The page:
My current stroll through the Bible is slow enough that it allows me to notice and think about things. I’m reading about a chapter a day, and that gives me the chance to mull it over in my mind.
“God saw everything that he had made, and indeed, it was very good. And there was evening and there was morning, the sixth day.” — Genesis 1:31 NRSV
This verse appears at a significant place. It is a summing up statement, coming at the end of the sixth day it is also a statement about the whole world that God had created. The seventh day will be a day of rest.
So, it represents God’s evaluation of the world that has been created: “very good” (ט֖וֹב מְאֹ֑ד).
How often I have lost this perspective of the essential goodness of the world. Part of this is my scientific background, by which I learned about the concept of entropy. Entropy is random disorder. The second law of thermodynamics asserts that natural processes favor the increase of random disorder. With the apostle Paul I have a strong sense that the world is in “bondage to decay.” (Romans 8:21 NRSV). I see the cruelty of life more often than I appreciate its beauty and wonder. I used to have trouble singing: (more…)
Some comments from Albert Outler about John Wesley’s sermon on “Christian Perfection” — and the fears it arouses:
If, for Wesley, salvation was the total restoration of the deformed image of God in us, and if its fullness was the recovery of our negative power not to sin and our positive power to love God supremely, this denotes that furthest reach of grace and triumph in this life that Wesley chose to call ‘Christian Perfection.’
Just as justification and regeneration are thresholds for the Christian life in earnest (‘what God does for us’), so also sanctification is ‘what God does in us’, to mature and fulfill the human potential according to his primal design. Few Christians had ever denied some such prospect, in statu gloriae; few . . . ever envisioned it as a realistic possibility in this life. . . . Thus, Wesley’s encouragement to his people to ‘go on to perfection’ and to ‘expect to be made perfect in love in this life’ aroused lively fears that this would foster more of the self-righteous perfectionism already made objectionable by earlier pietists.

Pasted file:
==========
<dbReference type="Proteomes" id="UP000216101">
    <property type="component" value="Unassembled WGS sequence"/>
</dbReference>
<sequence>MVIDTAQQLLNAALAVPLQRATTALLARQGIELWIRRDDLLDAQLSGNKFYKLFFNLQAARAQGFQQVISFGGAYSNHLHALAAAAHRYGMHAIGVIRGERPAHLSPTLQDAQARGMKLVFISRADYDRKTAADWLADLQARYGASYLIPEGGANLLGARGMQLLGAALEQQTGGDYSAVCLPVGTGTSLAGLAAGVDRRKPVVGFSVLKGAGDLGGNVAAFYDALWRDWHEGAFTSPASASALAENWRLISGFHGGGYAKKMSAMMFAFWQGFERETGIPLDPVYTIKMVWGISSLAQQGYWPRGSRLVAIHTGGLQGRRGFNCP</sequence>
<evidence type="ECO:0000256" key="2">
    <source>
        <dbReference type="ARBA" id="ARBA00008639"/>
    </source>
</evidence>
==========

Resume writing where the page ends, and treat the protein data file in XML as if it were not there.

— Albert Outler (Ed). “An Introductory Comment” to Sermon 40: “Christian Perfection”. Works (Bic Ed) Vol 2, p. 97. (c) 1985.
John Wesley’s sermon on “Christian Perfection” (Sermon #40) was written in 1741.
Wesley says in his Journal:
I think it was the latter end of the year 1740, that I had a conversation with Dr. Gibson, then Bishop of London, at Whitehall. He asked me what I meant by perfection. I told him without any disguise or reserve. When I ceased speaking, he said: ‘Mr. Wesley, if this be all you mean, publish it to all the world.’ I answered, ‘My lord, I will’; and accordingly wrote and published the sermon on ‘Christian Perfection.’
You can read Wesley’s sermon here: “Christian Perfection” (Sermon #40).
From hence it manifestly appears, what is the nature of the new birth. It is that great change which God works in the soul when he brings it into life; when he raises it from the death of sin to the life of righteousness. It is the change wrought in the whole soul by the almighty Spirit of God when it is ‘created anew in Christ Jesus;’ when it is ‘renewed after the image of God, in righteousness and true holiness;’ when the love of the world is changed into the love of God; pride into humility; passion into meekness; hatred, envy, malice, into a sincere, tender, disinterested love for all mankind. In a word, it is that change whereby the earthly, sensual, devilish mind is turned into the ‘mind which was in Christ Jesus.’ This is the nature of the new birth: ‘So is every one that is born of the Spirit.’
— John Wesley, Sermon #45: “The New Birth.”
In accord with the over-all future orientation of his theology, Wolfhart Pannenberg sees the dignity of the human race as being based on human destiny. It is less a matter of human status in the created world, than it is a matter of the destiny of the human race, which has been revealed in the Scriptures. I find this a very helpful perspective. He writes:
Only from the standpoint of the religiously and biblically grounded awareness of their destiny of fellowship with God, the author of the universe, can we say assuredly, however, that all creation culminates in humanity.
— Systematic Theology, Volume 2, Chapter 8, page 175.
This intellectual move saves the theologian from saying that the status of the human race in the created world is rooted in inherent abilities that set the human creation apart from the rest of the created world — especially the animal world. (more…)